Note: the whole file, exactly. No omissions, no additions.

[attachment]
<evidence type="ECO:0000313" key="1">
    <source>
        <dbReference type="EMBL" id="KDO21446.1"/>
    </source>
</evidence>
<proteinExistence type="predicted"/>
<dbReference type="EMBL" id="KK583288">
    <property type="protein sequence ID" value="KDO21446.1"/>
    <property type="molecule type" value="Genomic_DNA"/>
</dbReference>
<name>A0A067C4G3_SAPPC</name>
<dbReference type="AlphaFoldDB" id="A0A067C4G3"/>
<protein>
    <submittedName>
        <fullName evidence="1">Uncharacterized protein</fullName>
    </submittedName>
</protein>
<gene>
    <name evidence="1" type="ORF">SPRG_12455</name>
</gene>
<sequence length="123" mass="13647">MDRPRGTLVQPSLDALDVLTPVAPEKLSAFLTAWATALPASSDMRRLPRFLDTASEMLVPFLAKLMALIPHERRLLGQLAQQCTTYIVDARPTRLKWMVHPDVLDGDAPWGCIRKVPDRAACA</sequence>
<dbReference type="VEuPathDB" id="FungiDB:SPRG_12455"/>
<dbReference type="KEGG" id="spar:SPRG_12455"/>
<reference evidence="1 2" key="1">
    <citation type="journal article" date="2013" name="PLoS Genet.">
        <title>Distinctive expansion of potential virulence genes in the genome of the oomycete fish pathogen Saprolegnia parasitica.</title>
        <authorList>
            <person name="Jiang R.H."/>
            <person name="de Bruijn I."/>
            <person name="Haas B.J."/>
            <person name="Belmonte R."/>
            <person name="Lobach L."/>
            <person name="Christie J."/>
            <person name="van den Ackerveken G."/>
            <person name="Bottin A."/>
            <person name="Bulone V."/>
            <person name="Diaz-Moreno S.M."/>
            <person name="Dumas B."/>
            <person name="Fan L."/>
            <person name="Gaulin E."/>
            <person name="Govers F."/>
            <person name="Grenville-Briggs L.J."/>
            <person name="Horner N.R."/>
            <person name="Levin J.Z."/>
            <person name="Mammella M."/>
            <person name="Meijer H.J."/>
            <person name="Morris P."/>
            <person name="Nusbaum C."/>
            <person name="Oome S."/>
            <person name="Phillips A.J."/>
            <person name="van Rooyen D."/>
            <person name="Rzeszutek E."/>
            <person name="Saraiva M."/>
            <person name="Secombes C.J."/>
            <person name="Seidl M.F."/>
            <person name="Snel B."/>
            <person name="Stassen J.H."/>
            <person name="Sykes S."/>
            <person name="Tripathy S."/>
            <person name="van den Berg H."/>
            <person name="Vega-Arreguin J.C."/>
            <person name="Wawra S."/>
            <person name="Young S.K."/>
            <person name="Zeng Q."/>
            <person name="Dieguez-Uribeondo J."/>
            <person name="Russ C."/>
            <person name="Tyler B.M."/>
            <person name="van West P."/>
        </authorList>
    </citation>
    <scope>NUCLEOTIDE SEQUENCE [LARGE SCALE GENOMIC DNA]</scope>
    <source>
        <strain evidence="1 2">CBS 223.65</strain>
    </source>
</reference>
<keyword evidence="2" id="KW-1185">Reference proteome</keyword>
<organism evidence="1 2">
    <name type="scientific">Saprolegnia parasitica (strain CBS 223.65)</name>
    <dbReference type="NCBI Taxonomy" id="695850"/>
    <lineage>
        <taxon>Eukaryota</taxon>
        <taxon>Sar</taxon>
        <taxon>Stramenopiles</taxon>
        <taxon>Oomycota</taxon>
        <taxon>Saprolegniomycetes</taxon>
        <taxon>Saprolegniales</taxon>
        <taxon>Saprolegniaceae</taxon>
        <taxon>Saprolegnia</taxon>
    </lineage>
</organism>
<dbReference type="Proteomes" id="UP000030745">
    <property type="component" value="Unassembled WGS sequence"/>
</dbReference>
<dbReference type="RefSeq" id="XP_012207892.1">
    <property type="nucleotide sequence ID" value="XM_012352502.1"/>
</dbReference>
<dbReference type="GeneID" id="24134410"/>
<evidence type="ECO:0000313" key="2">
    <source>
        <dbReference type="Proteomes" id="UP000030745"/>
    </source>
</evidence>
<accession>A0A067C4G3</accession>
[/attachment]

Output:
<evidence type="ECO:0000313" key="1">
    <source>
        <dbReference type="EMBL" id="KDO21446.1"/>
    </source>
</evidence>
<proteinExistence type="predicted"/>
<dbReference type="EMBL" id="KK583288">
    <property type="protein sequence ID" value="KDO21446.1"/>
    <property type="molecule type" value="Genomic_DNA"/>
</dbReference>
<name>A0A067C4G3_SAPPC</name>
<dbReference type="AlphaFoldDB" id="A0A067C4G3"/>
<protein>
    <submittedName>
        <fullName evidence="1">Uncharacterized protein</fullName>
    </submittedName>
</protein>
<gene>
    <name evidence="1" type="ORF">SPRG_12455</name>
</gene>
<sequence length="123" mass="13647">MDRPRGTLVQPSLDALDVLTPVAPEKLSAFLTAWATALPASSDMRRLPRFLDTASEMLVPFLAKLMALIPHERRLLGQLAQQCTTYIVDARPTRLKWMVHPDVLDGDAPWGCIRKVPDRAACA</sequence>
<dbReference type="VEuPathDB" id="FungiDB:SPRG_12455"/>
<dbReference type="KEGG" id="spar:SPRG_12455"/>
<reference evidence="1 2" key="1">
    <citation type="journal article" date="2013" name="PLoS Genet.">
        <title>Distinctive expansion of potential virulence genes in the genome of the oomycete fish pathogen Saprolegnia parasitica.</title>
        <authorList>
            <person name="Jiang R.H."/>
            <person name="de Bruijn I."/>
            <person name="Haas B.J."/>
            <person name="Belmonte R."/>
            <person name="Lobach L."/>
            <person name="Christie J."/>
            <person name="van den Ackerveken G."/>
            <person name="Bottin A."/>
            <person name="Bulone V."/>
            <person name="Diaz-Moreno S.M."/>
            <person name="Dumas B."/>
            <person name="Fan L."/>
            <person name="Gaulin E."/>
            <person name="Govers F."/>
            <person name="Grenville-Briggs L.J."/>
            <person name="Horner N.R."/>
            <person name="Levin J.Z."/>
            <person name="Mammella M."/>
            <person name="Meijer H.J."/>
            <person name="Morris P."/>
            <person name="Nusbaum C."/>
            <person name="Oome S."/>
            <person name="Phillips A.J."/>
            <person name="van Rooyen D."/>
            <person name="Rzeszutek E."/>
            <person name="Saraiva M."/>
            <person name="Secombes C.J."/>
            <person name="Seidl M.F."/>
            <person name="Snel B."/>
            <person name="Stassen J.H."/>
            <person name="Sykes S."/>
            <person name="Tripathy S."/>
            <person name="van den Berg H."/>
            <person name="Vega-Arreguin J.C."/>
            <person name="Wawra S."/>
            <person name="Young S.K."/>
            <person name="Zeng Q."/>
            <person name="Dieguez-Uribeondo J."/>
            <person name="Russ C."/>
            <person name="Tyler B.M."/>
            <person name="van West P."/>
        </authorList>
    </citation>
    <scope>NUCLEOTIDE SEQUENCE [LARGE SCALE GENOMIC DNA]</scope>
    <source>
        <strain evidence="1 2">CBS 223.65</strain>
    </source>
</reference>
<keyword evidence="2" id="KW-1185">Reference proteome</keyword>
<organism evidence="1 2">
    <name type="scientific">Saprolegnia parasitica (strain CBS 223.65)</name>
    <dbReference type="NCBI Taxonomy" id="695850"/>
    <lineage>
        <taxon>Eukaryota</taxon>
        <taxon>Sar</taxon>
        <taxon>Stramenopiles</taxon>
        <taxon>Oomycota</taxon>
        <taxon>Saprolegniomycetes</taxon>
        <taxon>Saprolegniales</taxon>
        <taxon>Saprolegniaceae</taxon>
        <taxon>Saprolegnia</taxon>
    </lineage>
</organism>
<dbReference type="Proteomes" id="UP000030745">
    <property type="component" value="Unassembled WGS sequence"/>
</dbReference>
<dbReference type="RefSeq" id="XP_012207892.1">
    <property type="nucleotide sequence ID" value="XM_012352502.1"/>
</dbReference>
<dbReference type="GeneID" id="24134410"/>
<evidence type="ECO:0000313" key="2">
    <source>
        <dbReference type="Proteomes" id="UP000030745"/>
    </source>
</evidence>
<accession>A0A067C4G3</accession>